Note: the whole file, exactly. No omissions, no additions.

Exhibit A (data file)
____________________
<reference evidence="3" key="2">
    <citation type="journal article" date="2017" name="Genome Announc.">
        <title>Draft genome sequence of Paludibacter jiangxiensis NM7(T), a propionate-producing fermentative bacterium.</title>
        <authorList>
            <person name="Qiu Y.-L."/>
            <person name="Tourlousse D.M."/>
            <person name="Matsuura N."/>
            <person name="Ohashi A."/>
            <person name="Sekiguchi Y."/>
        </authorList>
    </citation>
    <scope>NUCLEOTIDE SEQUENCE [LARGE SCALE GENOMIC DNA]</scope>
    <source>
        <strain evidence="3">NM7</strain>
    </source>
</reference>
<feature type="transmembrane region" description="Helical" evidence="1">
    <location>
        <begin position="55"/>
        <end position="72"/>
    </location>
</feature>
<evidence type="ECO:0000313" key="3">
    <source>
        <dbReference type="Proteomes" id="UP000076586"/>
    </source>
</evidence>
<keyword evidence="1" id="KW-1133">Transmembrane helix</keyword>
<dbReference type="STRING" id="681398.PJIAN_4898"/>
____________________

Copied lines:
<reference evidence="3" key="2">
    <citation type="journal article" date="2017" name="Genome Announc.">
        <title>Draft genome sequence of Paludibacter jiangxiensis NM7(T), a propionate-producing fermentative bacterium.</title>
        <authorList>
            <person name="Qiu Y.-L."/>
            <person name="Tourlousse D.M."/>
            <person name="Matsuura N."/>
            <person name="Ohashi A."/>
            <person name="Sekiguchi Y."/>
        </authorList>
    </citation>
    <scope>NUCLEOTIDE SEQUENCE [LARGE SCALE GENOMIC DNA]</scope>
    <source>
        <strain evidence="3">NM7</strain>
    </source>
</reference>
<feature type="transmembrane region" description="Helical" evidence="1">
    <location>
        <begin position="55"/>
        <end position="72"/>
    </location>
</feature>
<evidence type="ECO:0000313" key="3">
    <source>
        <dbReference type="Proteomes" id="UP000076586"/>
    </source>
</evidence>
<keyword evidence="1" id="KW-1133">Transmembrane helix</keyword>
<dbReference type="STRING" id="681398.PJIAN_4898"/>